Document Detail

Visual stimuli are common triggers of migraine and are associated with pattern glare.
MedLine Citation:
PMID:  17040340     Owner:  NLM     Status:  MEDLINE    
OBJECTIVE: To investigate the associations between interictal pattern glare, visual stress, and visual triggers of migraine.
BACKGROUND: There has been relatively little research on the visual stimuli that can trigger migraine episodes. This is surprising, since if practitioners can obviate such triggers, then some attacks may be prevented. The existing literature suggests that patients who are prone to visually triggered migraines report more illusions on viewing striped patterns ("pattern glare") and that colored filters may be an effective intervention for these people.
METHODS: Headache symptoms and headache triggers were investigated in migraine and control groups in 2 separate experiments. In one experiment, we also determined, for each participant, pattern glare, whether it was reduced by colored filters and, if so, what the optimum color of filter was. Color vision was also assessed with the D15 test.
RESULTS: People with migraine saw significantly more illusions on viewing each striped pattern and experienced greater pattern glare. They were also more likely to select a colored filter to aid visual comfort, particularly colors in the blue-to-green sector of the spectrum. Color vision was impaired subtly but significantly in migraine. Principal component analyses grouped common headache triggers into 5 broadly equal components: food, visual triggers, alcohol, stress and tiredness, and the environment. In a second analysis, the overall number of illusions seen in striped patterns was associated with visual triggers while pattern glare, use of colored filters, and interictal light sensitivity together formed a sixth component interpreted as visual stress.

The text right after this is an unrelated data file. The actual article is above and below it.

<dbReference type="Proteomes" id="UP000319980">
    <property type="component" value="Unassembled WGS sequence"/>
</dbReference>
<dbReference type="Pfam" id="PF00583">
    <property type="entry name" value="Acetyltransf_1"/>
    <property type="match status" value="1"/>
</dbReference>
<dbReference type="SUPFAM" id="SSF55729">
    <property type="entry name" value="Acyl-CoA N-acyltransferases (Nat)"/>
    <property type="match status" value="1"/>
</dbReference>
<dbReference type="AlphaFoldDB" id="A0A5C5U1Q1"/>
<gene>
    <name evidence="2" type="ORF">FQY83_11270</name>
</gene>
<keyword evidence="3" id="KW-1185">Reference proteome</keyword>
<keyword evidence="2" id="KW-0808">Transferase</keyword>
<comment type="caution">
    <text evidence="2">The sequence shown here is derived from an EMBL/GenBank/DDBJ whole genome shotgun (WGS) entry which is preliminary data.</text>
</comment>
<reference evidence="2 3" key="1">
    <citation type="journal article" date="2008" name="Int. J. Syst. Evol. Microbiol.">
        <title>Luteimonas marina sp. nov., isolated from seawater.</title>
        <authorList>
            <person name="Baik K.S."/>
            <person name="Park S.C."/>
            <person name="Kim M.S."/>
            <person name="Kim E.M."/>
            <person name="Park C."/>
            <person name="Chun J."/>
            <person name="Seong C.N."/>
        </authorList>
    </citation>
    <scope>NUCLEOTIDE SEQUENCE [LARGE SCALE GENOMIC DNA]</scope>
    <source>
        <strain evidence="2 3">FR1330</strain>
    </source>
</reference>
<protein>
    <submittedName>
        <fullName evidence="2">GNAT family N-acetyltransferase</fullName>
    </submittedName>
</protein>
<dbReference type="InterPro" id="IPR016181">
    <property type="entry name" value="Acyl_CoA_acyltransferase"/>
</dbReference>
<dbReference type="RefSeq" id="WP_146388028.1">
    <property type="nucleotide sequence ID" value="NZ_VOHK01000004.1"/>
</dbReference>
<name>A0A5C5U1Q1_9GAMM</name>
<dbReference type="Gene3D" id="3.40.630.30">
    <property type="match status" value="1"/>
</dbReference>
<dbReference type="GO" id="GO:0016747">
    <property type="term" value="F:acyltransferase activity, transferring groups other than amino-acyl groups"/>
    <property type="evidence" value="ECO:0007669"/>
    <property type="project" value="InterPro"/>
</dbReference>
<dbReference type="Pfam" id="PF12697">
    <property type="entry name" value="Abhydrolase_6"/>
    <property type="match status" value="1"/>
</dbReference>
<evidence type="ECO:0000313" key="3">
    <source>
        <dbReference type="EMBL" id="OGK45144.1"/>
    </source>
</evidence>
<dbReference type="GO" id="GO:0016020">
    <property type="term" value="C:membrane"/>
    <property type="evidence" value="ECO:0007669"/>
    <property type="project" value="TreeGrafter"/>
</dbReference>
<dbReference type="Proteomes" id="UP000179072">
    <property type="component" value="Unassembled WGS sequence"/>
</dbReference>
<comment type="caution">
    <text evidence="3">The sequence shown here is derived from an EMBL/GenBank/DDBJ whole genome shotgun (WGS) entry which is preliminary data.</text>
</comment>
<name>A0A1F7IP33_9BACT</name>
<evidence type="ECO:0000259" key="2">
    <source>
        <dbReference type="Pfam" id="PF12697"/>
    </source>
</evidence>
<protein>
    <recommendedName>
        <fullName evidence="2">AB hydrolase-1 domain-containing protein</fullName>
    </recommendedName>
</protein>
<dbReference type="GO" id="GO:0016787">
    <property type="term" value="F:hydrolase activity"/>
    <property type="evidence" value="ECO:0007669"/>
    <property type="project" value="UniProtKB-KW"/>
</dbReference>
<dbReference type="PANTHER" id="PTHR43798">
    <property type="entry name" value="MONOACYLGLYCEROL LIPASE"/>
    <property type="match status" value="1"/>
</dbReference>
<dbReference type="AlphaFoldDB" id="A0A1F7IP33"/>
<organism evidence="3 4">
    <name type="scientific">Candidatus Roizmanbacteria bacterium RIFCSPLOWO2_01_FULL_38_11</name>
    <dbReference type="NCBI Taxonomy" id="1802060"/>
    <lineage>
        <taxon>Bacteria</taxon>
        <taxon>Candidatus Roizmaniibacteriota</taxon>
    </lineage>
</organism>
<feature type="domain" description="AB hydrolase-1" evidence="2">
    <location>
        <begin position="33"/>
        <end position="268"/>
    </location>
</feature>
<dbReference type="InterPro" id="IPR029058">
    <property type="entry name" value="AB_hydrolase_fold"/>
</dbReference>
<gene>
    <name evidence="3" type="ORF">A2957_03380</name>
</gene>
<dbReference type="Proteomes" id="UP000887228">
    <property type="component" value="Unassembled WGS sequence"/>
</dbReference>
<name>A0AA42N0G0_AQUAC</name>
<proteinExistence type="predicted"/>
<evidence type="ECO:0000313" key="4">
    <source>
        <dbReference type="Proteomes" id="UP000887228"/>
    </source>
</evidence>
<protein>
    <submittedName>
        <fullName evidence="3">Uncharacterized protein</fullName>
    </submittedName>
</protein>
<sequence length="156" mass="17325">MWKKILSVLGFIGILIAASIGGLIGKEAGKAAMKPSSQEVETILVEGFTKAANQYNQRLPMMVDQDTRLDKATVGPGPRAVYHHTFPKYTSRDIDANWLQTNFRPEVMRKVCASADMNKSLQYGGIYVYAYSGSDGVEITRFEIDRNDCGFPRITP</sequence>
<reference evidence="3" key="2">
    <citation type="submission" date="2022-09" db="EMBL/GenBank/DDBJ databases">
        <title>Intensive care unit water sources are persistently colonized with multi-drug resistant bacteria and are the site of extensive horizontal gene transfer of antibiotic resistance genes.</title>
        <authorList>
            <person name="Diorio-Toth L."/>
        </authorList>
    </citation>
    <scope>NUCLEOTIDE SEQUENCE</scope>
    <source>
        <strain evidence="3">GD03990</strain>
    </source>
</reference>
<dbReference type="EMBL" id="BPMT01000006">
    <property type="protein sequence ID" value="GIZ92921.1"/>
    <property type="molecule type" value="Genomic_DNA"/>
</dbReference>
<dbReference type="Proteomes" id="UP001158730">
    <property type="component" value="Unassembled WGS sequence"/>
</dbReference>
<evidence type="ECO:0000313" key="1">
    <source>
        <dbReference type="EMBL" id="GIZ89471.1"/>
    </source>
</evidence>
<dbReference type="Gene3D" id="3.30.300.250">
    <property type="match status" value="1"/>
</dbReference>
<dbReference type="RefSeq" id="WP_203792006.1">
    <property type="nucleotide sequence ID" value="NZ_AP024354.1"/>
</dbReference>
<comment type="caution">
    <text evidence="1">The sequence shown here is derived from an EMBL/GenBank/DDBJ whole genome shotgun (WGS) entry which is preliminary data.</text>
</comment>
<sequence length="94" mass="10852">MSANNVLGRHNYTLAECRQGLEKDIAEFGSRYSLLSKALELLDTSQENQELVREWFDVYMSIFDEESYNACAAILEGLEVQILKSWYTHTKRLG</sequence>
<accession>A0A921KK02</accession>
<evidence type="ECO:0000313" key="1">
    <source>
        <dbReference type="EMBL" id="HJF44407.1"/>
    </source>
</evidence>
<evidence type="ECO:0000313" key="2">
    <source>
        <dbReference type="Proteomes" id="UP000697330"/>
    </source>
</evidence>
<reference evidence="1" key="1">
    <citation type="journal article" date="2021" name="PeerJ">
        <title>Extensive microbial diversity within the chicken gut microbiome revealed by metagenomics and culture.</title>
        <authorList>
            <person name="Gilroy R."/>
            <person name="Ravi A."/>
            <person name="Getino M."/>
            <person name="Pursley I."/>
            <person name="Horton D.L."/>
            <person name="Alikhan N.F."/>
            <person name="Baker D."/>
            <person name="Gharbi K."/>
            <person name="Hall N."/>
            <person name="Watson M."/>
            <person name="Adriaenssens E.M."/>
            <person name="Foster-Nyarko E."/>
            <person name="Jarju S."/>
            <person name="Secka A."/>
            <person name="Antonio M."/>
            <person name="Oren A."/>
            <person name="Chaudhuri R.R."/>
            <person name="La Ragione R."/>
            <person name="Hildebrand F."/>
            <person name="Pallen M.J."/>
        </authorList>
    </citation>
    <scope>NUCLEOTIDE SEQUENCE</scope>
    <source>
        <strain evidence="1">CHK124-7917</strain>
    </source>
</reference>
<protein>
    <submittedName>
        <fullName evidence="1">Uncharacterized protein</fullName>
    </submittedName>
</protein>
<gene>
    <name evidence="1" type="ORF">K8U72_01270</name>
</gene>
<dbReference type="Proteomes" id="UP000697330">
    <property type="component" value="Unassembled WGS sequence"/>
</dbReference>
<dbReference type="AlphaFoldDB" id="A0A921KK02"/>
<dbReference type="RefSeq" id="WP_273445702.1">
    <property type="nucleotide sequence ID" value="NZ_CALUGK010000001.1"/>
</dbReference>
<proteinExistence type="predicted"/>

CONCLUSIONS: It is suggested that clinicians should ask migraine patients whether visual stimuli trigger their migraine, about interictal visual symptoms, and use the pattern glare test to ensure that those who may benefit from optometric interventions are appropriately managed.
Deacon E Harle; Alex J Shepherd; Bruce J W Evans
Publication Detail:
Type:  Clinical Conference; Journal Article; Multicenter Study; Research Support, Non-U.S. Gov't    
Journal Detail:
Title:  Headache     Volume:  46     ISSN:  0017-8748     ISO Abbreviation:  Headache     Publication Date:  2006 Oct 
Date Detail:
Created Date:  2006-10-16     Completed Date:  2007-01-23     Revised Date:  2013-08-21    
Medline Journal Info:
Nlm Unique ID:  2985091R     Medline TA:  Headache     Country:  United States    
Other Details:
Languages:  eng     Pagination:  1431-40     Citation Subset:  IM    
The Neville Chappell Research Clinic, The Institute of Optometry, London, UK.
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MeSH Terms
Acute Disease
Fructose / analogs & derivatives*,  therapeutic use
Middle Aged
Migraine Disorders / drug therapy*,  epidemiology,  prevention & control*
Neuroprotective Agents / therapeutic use*
Pilot Projects
Recurrence / prevention & control
Serotonin Antagonists / therapeutic use*
Tryptamines / therapeutic use*
Reg. No./Substance:
0/Neuroprotective Agents; 0/Serotonin Antagonists; 0/Tryptamines; 0H73WJJ391/topiramate; 30237-26-4/Fructose

From MEDLINE®/PubMed®, a database of the U.S. National Library of Medicine

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